Terrance pulled out a gun, her husbands demeanour changed. Pleading with him to put the gun away. At this point Terrance had lost the clear motivation for coming, no longer did his brain focus on the strike. He now saw in this moment all the tender ones. The soft touches that he missed. He lifted the gun to her husbands head and he closed his eyes. A human reaction to inhumane circumstances.

From across the road there was a noise. It took a moment for Terrance to focus his attention. He heard it once again, “Dad don’t”.  Alfred stood across the road crying, having followed his father to see what stole his attention. He could never have thought this would be the cause, a gun to a mans head.

There was a moment of clarity for Terrance, he put his gun back. He called out to Alfred as he ran off. “Fuck” he scream into the air, so many failures hitting him at once. The door of the car opened as Terrance ran after Alfred. Her husband now wanting to exact revenge for the stealing of control.

Terrance ran as fast as he could in chase of Alfred, he turned out of the driveway and went right. He could see Alfred running 100 meters in front of him. Without looking he crossed the road, there was a thud. From the hood of the car Terrance looked up, the impact crushed his internal organs.

Viola screamed from inside the car, the children in the back yelled. Alfred stopped and ran back towards his dying father. Terrance came off the car as it stopped. He lay on the ground, his breath was constrained. Alfred held his hand, he could barely feel it. “Be a better man, Alfred I love you.” Alfred cried the intense tears that came with the loss of a parent, exacerbated by the horror of the circumstances.

Car Crash

Viola was on the phone to the emergency services, she knelt beside him. “Who is he?” She asked Alfred, “My father” through painful tears. She lifted the balaclava and a look of horror came of her face at the realisation of it. That was Terrance’s last image, the source of his love, horror at his sight.

The two families didn’t talk or see each other after that day. The pain and embarrassment of what had gone on was too much to overcome. Polly and Alfred agreed never to tell the girls of the circumstances of the accident that killed their father. They never spoke to each other of what really happened.

Alfred held onto that secret the rest of his life, the pain of his father’s death ever-present. He was the smartest man he ever knew and he found it hard to then make sense of the man dying in the street. The family spoke of Terrance as the father he had always wanted to be but slipped away from. The husband they pretended he was, this retelling of reality caused Alfred a great deal of pain.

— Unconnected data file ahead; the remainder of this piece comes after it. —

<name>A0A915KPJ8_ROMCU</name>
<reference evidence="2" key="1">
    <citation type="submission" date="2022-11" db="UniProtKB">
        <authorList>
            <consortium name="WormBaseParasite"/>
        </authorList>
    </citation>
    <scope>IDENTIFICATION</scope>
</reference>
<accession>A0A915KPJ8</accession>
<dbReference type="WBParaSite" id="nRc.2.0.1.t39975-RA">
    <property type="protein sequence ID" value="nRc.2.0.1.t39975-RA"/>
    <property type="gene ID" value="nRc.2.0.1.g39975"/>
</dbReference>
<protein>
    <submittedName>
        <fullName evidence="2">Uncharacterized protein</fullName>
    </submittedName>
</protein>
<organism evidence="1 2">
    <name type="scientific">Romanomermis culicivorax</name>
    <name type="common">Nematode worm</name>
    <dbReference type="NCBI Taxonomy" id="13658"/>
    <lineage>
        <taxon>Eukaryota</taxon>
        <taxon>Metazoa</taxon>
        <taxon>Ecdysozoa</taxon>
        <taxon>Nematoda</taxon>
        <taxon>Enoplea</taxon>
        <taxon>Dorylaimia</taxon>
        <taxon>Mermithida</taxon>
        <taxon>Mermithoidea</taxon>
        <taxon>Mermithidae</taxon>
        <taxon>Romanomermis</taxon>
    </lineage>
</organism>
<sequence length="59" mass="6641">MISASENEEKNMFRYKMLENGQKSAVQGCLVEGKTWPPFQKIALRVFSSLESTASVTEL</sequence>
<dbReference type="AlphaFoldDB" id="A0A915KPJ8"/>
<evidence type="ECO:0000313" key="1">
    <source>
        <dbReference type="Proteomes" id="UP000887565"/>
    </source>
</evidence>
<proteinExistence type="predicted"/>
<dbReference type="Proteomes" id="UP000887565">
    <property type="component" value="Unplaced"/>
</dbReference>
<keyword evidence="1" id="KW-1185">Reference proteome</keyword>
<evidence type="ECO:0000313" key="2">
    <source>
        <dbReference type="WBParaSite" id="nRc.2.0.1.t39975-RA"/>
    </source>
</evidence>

The Carpenter was confused as to what this story said about humanity. It was true that it was a story of envy, of a love of sorts. The circumstances though spoke of entitlement and deceptiveness. Love was something that was view as the epitome of human emotion yet it resulted in this type of action.

This story was not unique either, it was repeated daily. The man wanting what is not his, what has spurned him doing incredibly horrendous things. The way it took form was often a composite of the person’s personality. Terrance of intelligence used that to insert himself into her life. If he was violent he would have used that. A sense of entitlement drew out the worst behaviour.

Viola held the image of a dying Terrance for the rest of her days. For the vast majority of humans the taking of another life, through purpose or accident, scarred them. On top of this she lived with the knowledge that someone watched her most intimate moments.

After they took Terrance, the police looked in his car and found the equipment. She never again could feel alone, never having privacy. He took from her something so valuable for his own desire.

The Carpenter looked around the finished room, the walls a warm off white. If love was the epitome of the human condition, then could it be a great disadvantage. It is usually viewed positively if reciprocated. If not it could be dangerous, many aggressions caused by it.

What Terrance did was horrible, were these deeds softened by his love. The betrayal of Polly overlooked by his obsession.

The human ugliness shown by Terrance was not easy to define. His evil was wrapped in so many emotions we find soft. He hurt a great many people that was clear, it seemed that humanity could make ugly even what should be so beautiful.


Two more stories to go in this analysis of the human condition, what will you say when it’s finished? To catch up on past parts go to The Clearing

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What should the decision be? Where does it all end?

Byron